live is still a very, VERY big deal to a lot of people. The Brazilian-born brothers – who also play together in Cavalera Conspiracy – fell into the idea of this 20th anniversary tour quite by accident, while Max was playing in London with his other band, Soulfly.
"Iggor came down and jammed Roots
with us. A light bulb went off in my wife Gloria's head ... She began to ask around if fans would be interested in the show," explains Max. "She was surprised at the interest people showed and she took it from there and built the tours."
"Interested" is, perhaps, an understatement. Though Sepultura has continued to be a band since its inception in 1984, the Cavalera brothers haven't been in the lineup for years (Max left in 1996, Iggor left 10 years later in 2006) so, for many fans, this tour will be the closest they ever come to seeing the original incarnation of Sepultura. Their crowds are legendary for the insane pits they inspired; will this tour be any different? Not if Max gets his way.
"I get energy from the circle pits and walls of death, from the stage dives and the electricity in the air! I think it's cool that the metal shows are the only shows with this atmosphere. You don't see this at hip-hop or pop shows."
Know what else you don't often get at hip-hop or pop shows? A berimbau. This Brazilian instrument, most closely associated with the martial art capoeira, is the heart and soul of Roots
and the reason the record has such an exotic flair. "I thought it would be cool to make a more simple-sounding record. The riff of 'Roots' was like a mantra, repeating itself. I was interested in the minimalistic sound of things. ... I had to fight with the band to get the down tuning and the berimbau accepted."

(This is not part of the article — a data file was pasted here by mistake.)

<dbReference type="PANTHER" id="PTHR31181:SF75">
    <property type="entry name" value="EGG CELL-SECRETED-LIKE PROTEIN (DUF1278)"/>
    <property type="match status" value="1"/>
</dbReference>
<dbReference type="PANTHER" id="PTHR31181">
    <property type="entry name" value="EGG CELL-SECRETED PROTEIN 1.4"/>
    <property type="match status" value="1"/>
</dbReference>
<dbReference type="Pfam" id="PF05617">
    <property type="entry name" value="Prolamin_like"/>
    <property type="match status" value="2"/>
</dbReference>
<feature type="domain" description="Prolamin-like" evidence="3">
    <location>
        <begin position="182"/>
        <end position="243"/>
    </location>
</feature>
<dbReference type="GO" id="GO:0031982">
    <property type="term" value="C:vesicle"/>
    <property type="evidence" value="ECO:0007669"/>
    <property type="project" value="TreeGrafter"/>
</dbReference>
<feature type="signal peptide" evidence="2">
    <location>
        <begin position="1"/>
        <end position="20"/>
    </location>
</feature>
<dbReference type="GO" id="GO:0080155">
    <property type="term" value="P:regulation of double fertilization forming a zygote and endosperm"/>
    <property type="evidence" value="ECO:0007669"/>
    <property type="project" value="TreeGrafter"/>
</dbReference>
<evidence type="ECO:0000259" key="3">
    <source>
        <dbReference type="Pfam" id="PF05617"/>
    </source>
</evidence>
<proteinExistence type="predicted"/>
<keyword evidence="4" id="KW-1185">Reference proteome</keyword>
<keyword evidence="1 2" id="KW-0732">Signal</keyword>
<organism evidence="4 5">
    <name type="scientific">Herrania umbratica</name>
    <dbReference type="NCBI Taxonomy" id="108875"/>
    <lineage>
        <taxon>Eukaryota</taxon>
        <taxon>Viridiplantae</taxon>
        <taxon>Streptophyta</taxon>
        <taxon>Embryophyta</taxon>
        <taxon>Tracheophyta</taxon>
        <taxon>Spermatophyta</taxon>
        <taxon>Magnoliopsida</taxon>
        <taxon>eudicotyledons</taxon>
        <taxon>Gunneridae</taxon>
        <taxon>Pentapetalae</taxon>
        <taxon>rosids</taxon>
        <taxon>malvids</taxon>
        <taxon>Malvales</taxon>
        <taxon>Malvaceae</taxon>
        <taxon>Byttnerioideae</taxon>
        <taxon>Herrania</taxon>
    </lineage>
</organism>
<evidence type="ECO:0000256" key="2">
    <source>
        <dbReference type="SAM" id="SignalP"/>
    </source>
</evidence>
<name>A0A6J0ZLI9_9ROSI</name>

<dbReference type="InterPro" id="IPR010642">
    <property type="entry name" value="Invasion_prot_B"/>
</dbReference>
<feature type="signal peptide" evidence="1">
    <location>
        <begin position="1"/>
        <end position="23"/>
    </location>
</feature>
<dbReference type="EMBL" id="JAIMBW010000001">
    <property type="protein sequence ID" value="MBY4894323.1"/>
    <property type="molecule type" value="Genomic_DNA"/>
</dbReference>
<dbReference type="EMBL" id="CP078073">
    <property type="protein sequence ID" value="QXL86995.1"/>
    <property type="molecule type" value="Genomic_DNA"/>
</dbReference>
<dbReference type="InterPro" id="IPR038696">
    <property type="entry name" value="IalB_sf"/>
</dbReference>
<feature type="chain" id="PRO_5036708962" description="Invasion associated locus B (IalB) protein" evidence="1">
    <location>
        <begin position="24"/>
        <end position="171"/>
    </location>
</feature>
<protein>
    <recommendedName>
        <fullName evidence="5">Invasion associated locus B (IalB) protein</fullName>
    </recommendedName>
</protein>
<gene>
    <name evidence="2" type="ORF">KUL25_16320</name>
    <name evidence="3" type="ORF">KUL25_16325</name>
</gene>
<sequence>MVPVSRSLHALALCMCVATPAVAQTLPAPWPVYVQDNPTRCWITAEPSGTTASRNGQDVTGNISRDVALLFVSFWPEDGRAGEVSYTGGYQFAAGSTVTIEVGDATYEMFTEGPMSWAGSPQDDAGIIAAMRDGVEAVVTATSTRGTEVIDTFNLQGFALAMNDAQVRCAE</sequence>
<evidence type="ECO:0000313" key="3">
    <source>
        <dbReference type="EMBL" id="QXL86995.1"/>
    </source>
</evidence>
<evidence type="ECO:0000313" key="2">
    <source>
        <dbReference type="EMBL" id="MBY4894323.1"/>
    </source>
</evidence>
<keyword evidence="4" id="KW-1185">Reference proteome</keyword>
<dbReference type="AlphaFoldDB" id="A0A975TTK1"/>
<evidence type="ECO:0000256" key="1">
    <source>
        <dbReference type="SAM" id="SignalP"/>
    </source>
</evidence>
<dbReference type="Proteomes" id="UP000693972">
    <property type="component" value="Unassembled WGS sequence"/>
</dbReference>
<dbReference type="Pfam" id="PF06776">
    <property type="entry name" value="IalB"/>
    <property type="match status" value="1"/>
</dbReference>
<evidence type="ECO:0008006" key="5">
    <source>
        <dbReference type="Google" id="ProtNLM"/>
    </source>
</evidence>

That Brazilian vibe, coupled with the low and heavy guitar sound, gave rise to a pivotal album that incorporated world music into an already melting-pot mix of experimental metal. Not world music in a new-agey sense, mind you – this album doesn't back off one iota on the thrash scale. So what songs are going to ignite the crowd? "'Cutthroat' and 'Straighthate' are fire!!"
The band has history in Florida, having recorded 1991's Arise
at Morrisound Recording in Tampa. "It was exciting!" Max remembers. "We had lots of friends in the studio from local bands, Morbid Angel and Obituary. ... We rented a convertible and drove through the streets jamming the tracks!"
The Return to Roots Tour hits the State Theater in St. Petersburg on Oct. 1, with Combichrist, All Hail the Yeti and Oni. Max will be joined onstage by his brother Iggor on drums, and fellow Cavalera Conspiracy bandmates guitarist Mark Rizzo and bassist Johny Chow. Rage hard, Florida. If all goes well, there are plenty of other killer albums in the Sepultura arsenal just begging to be played live.
After Max gives his Soulfly fans some love, that is. "Next year is 20 years of Soulfly, and I want to give my Tribe my best work yet!"
While not technically a Sepultura reunion, Max and Iggor Cavalera performing the 1996 thrash metal classic